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Information for the Public

CDC Monkeypox Website
Press Release: Health department provides monkeypox update (7/29/22)
Monkeypox Fact Sheet - CDC
Social Gatherings, Safer Sex and Monkeypox - CDC


Frequently Asked Questions

  • What are the signs and symptoms of monkeypox?

    Symptoms of monkeypox can start with:monkeypox

    • Fever, headache, muscle aches and backache, swollen lymph nodes, chills, exhaustion

    These symptoms usually appear 7-14 days after someone is exposed to monkeypox. About 1-3 days later, a rash that can look like pimples or blisters appears, usually on the face, inside the mouth, and on other parts of the body, like the hands, feet, chest, genitals, or anus.

    The rash goes through different stages before healing completely. The illness typically lasts 2-4 weeks.

    Sometimes, people get a rash first, followed by other symptoms. Others only experience a rash.

  • If I was exposed, when should I expect to see symptoms?

    flowchart

    Symptoms usually appear 7-14 days after exposure but can occur up to 21 days after exposure.

    If you know that you have been exposed (close physical contact) to a person who had symptoms of monkeypox at the time of your exposure, you should contact your healthcare provider as you may be eligible for a post-exposure prophylaxis vaccine. Receiving the vaccine within 4 days of exposure can prevent infection and within 14 days of exposure can reduce symptoms.

    You need to watch for symptoms, and if a rash develops, isolate and then seek medical attention for evaluation and testing.


  • How does monkeypox spread?

    mpx risk levels

    Monkeypox spreads in different ways. The virus can spread from person to person through:

    • direct contact with the infectious rash, scabs, or body fluids
    • respiratory secretions during prolonged, face-to-face contact, or during intimate physical contact, such as kissing, cuddling, or sex
    • touching items (such as clothing or linens) that previously touched the infectious rash or body fluids
    • pregnant people can spread the virus to their fetus through the placenta

    It’s also possible for people to get monkeypox from infected animals, either by being scratched or bitten by the animal or by preparing or eating meat or using products from an infected animal.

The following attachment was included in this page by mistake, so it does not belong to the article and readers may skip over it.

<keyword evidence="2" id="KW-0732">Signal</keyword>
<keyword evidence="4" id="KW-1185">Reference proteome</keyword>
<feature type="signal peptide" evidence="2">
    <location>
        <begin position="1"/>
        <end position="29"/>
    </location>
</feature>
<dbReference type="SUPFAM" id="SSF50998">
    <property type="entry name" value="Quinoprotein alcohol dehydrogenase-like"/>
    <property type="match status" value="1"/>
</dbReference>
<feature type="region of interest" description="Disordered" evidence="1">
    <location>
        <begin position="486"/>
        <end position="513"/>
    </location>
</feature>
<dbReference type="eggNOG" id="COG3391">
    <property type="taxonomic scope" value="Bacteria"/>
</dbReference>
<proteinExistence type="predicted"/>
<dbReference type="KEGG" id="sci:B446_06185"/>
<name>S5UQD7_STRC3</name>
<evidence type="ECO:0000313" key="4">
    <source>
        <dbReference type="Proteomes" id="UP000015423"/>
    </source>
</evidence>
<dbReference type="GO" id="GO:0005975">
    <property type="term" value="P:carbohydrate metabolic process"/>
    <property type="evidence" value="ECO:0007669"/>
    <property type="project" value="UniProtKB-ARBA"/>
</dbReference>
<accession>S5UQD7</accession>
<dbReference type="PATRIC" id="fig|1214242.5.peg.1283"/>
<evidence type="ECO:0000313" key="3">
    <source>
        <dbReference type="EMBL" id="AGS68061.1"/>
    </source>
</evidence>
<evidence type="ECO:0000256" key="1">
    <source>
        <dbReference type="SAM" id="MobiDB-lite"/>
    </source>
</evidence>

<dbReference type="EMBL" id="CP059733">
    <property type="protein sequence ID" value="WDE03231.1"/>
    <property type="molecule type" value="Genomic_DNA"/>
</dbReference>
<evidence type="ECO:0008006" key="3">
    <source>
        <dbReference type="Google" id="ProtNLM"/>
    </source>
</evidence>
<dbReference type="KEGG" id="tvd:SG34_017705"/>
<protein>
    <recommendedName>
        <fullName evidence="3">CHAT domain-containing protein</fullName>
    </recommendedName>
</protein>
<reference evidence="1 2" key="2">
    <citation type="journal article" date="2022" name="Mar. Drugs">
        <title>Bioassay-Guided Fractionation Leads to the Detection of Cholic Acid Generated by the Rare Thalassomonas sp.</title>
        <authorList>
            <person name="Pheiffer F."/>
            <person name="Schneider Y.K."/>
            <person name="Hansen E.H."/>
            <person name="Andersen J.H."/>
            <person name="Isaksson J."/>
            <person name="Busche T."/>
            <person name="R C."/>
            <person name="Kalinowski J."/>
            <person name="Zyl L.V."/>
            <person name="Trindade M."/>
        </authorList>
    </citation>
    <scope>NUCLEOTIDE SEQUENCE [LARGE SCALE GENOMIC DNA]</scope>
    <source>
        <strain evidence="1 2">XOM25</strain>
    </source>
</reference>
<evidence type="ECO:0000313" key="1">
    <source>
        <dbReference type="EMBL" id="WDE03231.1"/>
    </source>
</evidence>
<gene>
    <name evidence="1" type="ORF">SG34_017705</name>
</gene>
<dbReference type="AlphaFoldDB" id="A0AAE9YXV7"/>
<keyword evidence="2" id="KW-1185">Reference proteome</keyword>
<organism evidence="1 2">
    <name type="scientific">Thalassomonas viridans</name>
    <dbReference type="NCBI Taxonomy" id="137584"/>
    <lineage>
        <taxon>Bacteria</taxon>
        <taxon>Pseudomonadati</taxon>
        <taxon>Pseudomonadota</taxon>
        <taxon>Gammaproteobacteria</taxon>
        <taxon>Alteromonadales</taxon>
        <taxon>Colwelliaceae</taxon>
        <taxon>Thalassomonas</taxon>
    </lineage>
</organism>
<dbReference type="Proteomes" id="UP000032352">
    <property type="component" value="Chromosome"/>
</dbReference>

Someone who has monkeypox can spread infection to others from the time symptoms start until the rash has fully healed (scabs have fallen off) and a fresh layer of skin has formed. The illness typically lasts 2-4 weeks. People who do not have monkeypox symptoms cannot spread the virus to others. At this time, it is not known if monkeypox can spread through semen or vaginal fluids.

    Here's guidance from the Centers for Disease Control and Prevention about how to clean at home.


  • Who is at risk for monkeypox infection?

    Anyone with a rash that looks like monkeypox should talk to their healthcare provider, even if they don’t think they had contact with someone who has monkeypox. People who may be at higher risk might include, but are not limited to, those who:

    • Had contact with someone who had a rash that looks like monkeypox or someone who was diagnosed with confirmed or probable monkeypox
    • Had skin-to-skin contact with someone in a social network experiencing monkeypox activity; this includes men who have sex with men who meet partners through an online website, digital application (“app”), or social event (e.g., a bar or party)
    • Traveled outside the U.S. to a country with confirmed cases of monkeypox or where monkeypox activity has been ongoing
    • Had contact with a dead or live wild animal or exotic pet that exists only in Africa or used a product derived from such animals (e.g., meat, creams, lotions, powders, etc.)
  • Where do I go to get tested for monkeypox?

    Call your healthcare provider. They can set up an appointment for testing or direct you to where you can be tested.  If you do not have a provider and you have a rash or symptom that you are concerned about, you may go to an urgent care or emergency department for care and evaluation.

  • Where can I go to get a vaccine?
    • IDOH had consulted its statewide vaccine allocation committee about the equitable and ethical distribution of the JYNNEOS vaccine.
    • Indiana has only been allocated a small amount meant to be used primarily to treat people who have been a close contact of a case to prevent severe disease.
    • If you are a close contact of a confirmed monkeypox case, please reach out to your local health department and or provider.
    • Postexposure prophylactic vaccination must be given within 14 days of exposure.